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equal rites

The U.S. Has Approved Its First Green Card for a Gay Spouse

Traian Popov, left, and husband Julian Marsh.

Same-sex couples are seeing the benefits of the Supreme Court's gay marriage ruling even faster than anticipated (much to the chagrin of conservatives). On Friday, as same-sex marriages resumed in California, Julian Marsh, an American, and his husband Traian Popov, a Bulgarian immigrant, got the news that they are the first gay couple to have their marriage-based green card petition approved. The New York Times reports that the visa agency had said it would hold off on approving applications until this week, but apparently immigration officers got excited and decided to jump the gun.

Popov, 41, has been living in the U.S. for fifteen years on student visas. He completed three master's degrees during that time, and is currently working on a doctorate in social science at Florida's Nova Southeastern University. The couple lives in Fort Lauderdale, but got married in New York in October, as same-sex marriage isn't legal in their home state. "We recognized back then that when Tray graduates we might have to leave our home and our country," Marsh told the Miami Herald. "We were willing to do that. We were planning on doing that. We were discussing where to move to. Thanks to the Supreme Court we can stay in our home now. We can be in the country that we love."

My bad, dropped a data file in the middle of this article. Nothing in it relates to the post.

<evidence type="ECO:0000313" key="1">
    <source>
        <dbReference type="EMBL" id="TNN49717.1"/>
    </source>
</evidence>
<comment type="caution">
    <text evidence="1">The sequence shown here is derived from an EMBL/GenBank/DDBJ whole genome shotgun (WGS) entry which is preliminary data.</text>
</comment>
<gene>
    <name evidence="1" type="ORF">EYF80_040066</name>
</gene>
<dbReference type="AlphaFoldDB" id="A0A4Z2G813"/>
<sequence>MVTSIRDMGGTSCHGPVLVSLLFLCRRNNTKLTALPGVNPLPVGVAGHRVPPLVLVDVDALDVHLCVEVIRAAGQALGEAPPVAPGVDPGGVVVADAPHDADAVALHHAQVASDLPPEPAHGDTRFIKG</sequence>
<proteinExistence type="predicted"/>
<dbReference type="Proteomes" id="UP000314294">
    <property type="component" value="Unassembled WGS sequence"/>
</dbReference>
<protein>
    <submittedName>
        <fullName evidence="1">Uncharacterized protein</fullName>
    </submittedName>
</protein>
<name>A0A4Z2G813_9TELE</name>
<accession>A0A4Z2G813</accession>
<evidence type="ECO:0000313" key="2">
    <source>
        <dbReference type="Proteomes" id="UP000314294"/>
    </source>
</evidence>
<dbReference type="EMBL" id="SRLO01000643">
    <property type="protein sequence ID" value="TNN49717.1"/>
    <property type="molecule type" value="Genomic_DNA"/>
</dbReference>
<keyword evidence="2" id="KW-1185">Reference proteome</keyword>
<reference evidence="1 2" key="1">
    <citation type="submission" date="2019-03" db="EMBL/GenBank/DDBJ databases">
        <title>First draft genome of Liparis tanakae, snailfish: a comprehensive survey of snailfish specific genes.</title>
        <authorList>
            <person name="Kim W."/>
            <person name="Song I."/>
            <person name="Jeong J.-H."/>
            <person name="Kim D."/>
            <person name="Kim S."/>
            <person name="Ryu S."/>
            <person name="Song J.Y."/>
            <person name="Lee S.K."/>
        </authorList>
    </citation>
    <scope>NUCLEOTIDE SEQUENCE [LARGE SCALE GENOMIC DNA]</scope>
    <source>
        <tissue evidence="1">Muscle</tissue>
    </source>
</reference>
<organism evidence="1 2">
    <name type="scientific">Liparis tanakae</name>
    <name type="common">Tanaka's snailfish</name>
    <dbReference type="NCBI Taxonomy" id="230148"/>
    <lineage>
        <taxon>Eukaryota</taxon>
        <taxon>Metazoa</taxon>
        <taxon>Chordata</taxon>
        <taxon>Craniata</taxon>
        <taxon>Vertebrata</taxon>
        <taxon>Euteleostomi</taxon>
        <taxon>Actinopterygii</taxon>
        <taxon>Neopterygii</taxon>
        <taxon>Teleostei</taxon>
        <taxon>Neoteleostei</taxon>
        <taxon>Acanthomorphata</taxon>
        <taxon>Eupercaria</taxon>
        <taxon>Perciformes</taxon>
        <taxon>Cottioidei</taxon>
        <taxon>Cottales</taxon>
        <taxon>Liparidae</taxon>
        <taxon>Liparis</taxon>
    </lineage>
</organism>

Soon many other couples will receive the same happy news. For the last two years officials at U.S. Immigration and Citizenship Services have been keeping a list of same-sex couples whose green card petitions were denied, in anticipation of the Supreme Court's DOMA ruling. The decisions in those cases will be reversed, with no need for a new application, and other pending applications from gay couples will be handled exactly the same as those from opposite-sex couples.

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Photo: The DOMA Project/Facebook.